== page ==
Adam Liptak writes about a privacy law case that may be better known to you for its culinary reference in a dissenting opinion, perhaps, then the substantive issues. But stay with the story, because it does get to the legal issues…
In June, the metaphor of the turducken made its first appearance in American jurisprudence.
“It’s a bit like building a dinosaur from a jawbone or skull fragment,” a dissenting federal appeals court judge wrote of his colleagues’ expansive reasoning, “and the result looks more like a turducken.”
A turducken is a chicken stuffed into a duck that is then stuffed into a turkey. Amanda Hesser, writing in The New York Times Magazine in 2002, said that “a well-prepared turducken is a marvelous treat, a free-form poultry terrine layered with flavorful stuffing and moistened with duck fat.” But a good terrine is probably not the ideal model for a legal doctrine.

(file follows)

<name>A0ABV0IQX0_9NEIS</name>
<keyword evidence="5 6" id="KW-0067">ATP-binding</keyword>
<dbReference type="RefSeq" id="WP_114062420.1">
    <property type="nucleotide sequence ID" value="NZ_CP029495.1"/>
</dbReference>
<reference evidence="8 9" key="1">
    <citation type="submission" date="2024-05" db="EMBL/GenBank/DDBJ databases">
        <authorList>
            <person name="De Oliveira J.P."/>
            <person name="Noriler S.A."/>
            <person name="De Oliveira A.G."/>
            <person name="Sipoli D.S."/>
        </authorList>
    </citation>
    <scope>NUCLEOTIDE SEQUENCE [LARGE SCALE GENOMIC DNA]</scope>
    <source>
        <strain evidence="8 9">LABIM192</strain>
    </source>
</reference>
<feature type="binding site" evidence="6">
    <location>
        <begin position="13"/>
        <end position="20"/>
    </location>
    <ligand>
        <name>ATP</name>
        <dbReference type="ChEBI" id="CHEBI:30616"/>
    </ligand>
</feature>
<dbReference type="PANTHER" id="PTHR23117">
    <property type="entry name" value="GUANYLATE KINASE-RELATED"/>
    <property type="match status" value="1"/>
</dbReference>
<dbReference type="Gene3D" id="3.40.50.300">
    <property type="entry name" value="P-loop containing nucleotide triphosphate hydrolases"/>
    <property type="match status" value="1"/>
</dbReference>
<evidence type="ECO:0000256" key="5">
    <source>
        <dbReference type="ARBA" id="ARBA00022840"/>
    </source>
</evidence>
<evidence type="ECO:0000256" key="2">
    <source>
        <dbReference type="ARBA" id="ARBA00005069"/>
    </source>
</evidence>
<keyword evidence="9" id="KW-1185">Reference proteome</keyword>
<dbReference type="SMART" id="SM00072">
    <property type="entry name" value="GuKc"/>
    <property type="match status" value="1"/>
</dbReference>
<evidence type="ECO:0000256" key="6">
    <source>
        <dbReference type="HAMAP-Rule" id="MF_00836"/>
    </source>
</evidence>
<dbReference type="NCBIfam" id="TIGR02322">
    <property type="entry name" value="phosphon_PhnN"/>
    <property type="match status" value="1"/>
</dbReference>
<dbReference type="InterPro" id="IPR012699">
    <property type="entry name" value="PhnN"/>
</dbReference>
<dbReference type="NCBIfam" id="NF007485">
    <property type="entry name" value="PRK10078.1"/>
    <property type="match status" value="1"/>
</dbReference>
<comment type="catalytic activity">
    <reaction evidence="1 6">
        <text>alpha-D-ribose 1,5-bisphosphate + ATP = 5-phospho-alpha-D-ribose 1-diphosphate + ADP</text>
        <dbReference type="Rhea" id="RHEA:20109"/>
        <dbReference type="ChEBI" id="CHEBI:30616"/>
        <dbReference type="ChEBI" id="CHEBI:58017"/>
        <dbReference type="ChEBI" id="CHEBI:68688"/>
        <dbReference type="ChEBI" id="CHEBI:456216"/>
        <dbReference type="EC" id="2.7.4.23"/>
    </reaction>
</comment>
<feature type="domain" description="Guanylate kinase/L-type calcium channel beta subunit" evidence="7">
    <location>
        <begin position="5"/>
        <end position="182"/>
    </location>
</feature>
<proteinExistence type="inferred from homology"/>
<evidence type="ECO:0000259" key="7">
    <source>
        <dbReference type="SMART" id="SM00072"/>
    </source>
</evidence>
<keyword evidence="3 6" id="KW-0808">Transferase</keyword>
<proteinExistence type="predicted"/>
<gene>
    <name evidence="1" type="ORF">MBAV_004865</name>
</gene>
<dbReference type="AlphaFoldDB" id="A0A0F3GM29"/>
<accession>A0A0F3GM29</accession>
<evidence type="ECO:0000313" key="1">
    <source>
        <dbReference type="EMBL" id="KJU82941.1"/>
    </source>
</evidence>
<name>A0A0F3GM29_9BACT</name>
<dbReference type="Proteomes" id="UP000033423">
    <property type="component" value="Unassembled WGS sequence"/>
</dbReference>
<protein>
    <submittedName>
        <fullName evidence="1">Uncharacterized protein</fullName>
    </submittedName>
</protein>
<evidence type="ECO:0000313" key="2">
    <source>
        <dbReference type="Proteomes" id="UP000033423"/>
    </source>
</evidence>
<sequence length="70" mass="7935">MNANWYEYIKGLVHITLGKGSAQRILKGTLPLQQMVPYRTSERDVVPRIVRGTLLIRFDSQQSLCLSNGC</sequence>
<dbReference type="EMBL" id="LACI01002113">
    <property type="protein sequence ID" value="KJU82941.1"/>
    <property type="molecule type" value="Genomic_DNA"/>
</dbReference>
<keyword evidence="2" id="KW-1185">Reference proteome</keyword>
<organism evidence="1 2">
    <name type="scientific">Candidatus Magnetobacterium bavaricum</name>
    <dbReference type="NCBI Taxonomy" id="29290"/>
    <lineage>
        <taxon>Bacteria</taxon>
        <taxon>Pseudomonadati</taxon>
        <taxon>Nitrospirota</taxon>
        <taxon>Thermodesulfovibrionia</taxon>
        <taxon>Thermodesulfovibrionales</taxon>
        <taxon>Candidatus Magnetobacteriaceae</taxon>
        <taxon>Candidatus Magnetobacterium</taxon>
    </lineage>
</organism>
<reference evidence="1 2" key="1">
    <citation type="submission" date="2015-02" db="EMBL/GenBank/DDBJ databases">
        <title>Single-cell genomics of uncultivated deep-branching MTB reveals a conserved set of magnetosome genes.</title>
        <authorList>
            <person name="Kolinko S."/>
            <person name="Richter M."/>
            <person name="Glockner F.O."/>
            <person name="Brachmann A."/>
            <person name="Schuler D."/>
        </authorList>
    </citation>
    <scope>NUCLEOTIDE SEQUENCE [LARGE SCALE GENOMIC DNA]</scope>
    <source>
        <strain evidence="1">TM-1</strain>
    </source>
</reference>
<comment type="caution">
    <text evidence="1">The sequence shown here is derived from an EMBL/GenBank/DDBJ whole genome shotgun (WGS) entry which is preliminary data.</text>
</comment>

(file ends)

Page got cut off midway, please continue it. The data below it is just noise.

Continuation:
The dissenter was Chief Judge Alex Kozinski of the United States Court of Appeals for the Ninth Circuit, in San Francisco. He is a master of the dissent that might as well be a petition for Supreme Court review of the majority’s decision. This one, protesting his court’s refusal to rehear a case about the privacy rights of employees, said the law in that area had become a tangled thicket.
“It’s time to clear the brush,” Judge Kozinski wrote. “We didn’t undertake that chore today, but we’ll have to sooner or later, unless” — nudge, nudge — “the Supreme Court should intervene.”
Last month, the federal government took the hint and asked the Supreme Court to hear the case. Between the dissent and the government’s excellent track record in persuading the court to hear its appeals, it is a very good bet that the court will soon be dining on turducken.